Trucks at Work

Designing a “plug-in ecosystem” for EVs

One of the many factors that will determine whether electric vehicles (EVs) thrive or die in America’s motorized culture will be the recharging network supporting them in everyday use.

And that’s where an interesting “plug-in ecosystem” designed by Energy Systems Network (ESN) comes into play.

ESN launched its charging infrastructure deployment initiative – dubbed “Project Plug-IN” – back in 2009 to find cities willing to help foster the development of EV recharging stations at easy-to-find public locales, such as grocery stores.

Yet ESN’s recharging station design goes a step further than most you might have heard about or seen, as it combines solar panels and wind turbines with a battery storage system to help alleviate – if not eliminate entirely – extra demand from being placed on existing electric grids.

[The video below shows you how all of this – including EV “ride sharing” – is supposed to come together.]

ESN – along with partners Simon Property Group, Toshiba Corp., Duke Energy, ITOCHU Corp., Tom Wood Automotive Group– just opened one of these new solar panel-equipped recharging stations at Clay Terrace in Carmel, IN.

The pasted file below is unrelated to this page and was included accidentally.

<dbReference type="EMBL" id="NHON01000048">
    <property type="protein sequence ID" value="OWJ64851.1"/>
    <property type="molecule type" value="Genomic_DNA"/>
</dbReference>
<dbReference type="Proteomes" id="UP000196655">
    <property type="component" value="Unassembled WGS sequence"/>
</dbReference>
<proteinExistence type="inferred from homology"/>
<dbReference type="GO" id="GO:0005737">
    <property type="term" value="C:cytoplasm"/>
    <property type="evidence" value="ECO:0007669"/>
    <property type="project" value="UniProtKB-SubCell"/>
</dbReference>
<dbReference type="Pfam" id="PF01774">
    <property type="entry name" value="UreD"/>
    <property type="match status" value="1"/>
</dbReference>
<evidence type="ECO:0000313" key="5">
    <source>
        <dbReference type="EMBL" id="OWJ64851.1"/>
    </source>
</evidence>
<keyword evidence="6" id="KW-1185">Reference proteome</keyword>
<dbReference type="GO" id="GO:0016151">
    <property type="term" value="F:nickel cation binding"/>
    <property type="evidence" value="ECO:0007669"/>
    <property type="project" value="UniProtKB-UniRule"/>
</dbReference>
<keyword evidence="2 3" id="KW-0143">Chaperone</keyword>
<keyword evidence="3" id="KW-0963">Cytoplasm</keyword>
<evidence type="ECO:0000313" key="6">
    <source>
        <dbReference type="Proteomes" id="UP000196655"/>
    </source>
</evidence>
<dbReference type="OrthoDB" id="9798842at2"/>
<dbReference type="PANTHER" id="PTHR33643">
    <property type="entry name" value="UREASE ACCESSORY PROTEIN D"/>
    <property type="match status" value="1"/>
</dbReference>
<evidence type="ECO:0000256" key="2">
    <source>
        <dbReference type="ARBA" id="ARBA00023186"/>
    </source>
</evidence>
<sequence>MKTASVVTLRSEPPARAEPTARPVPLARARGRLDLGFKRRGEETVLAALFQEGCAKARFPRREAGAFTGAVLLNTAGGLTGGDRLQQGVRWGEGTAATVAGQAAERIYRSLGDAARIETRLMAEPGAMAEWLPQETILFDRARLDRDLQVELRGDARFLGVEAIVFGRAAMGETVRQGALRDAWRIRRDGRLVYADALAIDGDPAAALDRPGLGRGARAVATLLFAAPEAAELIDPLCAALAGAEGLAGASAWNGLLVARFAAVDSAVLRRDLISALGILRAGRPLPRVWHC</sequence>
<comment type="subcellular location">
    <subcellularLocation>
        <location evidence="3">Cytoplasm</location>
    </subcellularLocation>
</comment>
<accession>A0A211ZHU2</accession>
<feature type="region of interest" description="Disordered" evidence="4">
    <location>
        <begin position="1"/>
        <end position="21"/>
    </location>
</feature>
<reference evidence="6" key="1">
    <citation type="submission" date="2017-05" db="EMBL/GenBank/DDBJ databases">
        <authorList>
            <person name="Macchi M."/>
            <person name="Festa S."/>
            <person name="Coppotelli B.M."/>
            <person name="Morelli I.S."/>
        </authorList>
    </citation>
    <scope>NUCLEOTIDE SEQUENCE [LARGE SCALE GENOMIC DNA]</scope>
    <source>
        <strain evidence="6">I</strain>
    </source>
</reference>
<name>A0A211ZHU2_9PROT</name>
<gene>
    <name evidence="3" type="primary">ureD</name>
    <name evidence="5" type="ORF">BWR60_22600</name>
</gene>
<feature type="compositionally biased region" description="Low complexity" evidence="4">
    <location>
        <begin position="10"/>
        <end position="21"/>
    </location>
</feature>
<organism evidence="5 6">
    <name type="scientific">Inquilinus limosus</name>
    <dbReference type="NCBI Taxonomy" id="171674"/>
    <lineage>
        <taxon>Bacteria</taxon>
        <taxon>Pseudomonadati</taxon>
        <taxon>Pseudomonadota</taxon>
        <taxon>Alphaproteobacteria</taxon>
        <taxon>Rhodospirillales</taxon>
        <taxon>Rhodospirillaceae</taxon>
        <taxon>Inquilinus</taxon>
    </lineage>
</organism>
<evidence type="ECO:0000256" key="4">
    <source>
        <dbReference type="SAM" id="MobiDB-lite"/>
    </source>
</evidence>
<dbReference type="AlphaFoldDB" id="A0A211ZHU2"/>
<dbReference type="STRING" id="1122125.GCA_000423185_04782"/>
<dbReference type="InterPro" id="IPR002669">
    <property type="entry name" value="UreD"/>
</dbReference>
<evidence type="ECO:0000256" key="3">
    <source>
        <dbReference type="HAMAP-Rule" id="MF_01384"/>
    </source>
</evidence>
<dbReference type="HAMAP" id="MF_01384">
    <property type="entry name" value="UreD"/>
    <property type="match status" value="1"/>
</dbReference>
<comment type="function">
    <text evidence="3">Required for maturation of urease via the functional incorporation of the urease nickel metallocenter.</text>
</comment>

Again, this “plug-in ecosystem” contains both traditional and “quick charge” recharging points that are connected to a 10-kilowatt roof-mounted solar panel, with energy gleaned from those panels stored in Toshiba 75-kilowatt lithium ion batteries.

“We combined existing micro-EMS [energy management system] optimization control capabilities with our latest rechargeable battery technology to ensure the efficient management of load within the EV charging system,” said Ryuji Maruyama, general manager of Toshiba’s “Smart Community” division, noting that it is also directly connected to the Duke Energy electrical grid.

For Duke Energy, the installation provides a valuable model for how renewable energy can be aligned with advanced storage technologies to provide a practical power source.

“Because renewable energy sources like solar and wind is intermittent and less reliable, incorporating energy storage can make them much more stable,” said Zachary Kuznar, Duke’s senior project manager for emerging technology.

“This system at Clay Terrace allows us to even out the variable solar output, shift energy from off-peak to peak energy usage times and ‘buffer’ the grid from electric vehicle charging, which can use a substantial amount of energy, particularly with DC quick charging,” he added. “Innovations in grid energy storage can have a tremendous impact on the effectiveness of renewable energy usage.”

It’s an interesting concept; one that is now getting a chance to show its stuff in the real world. 

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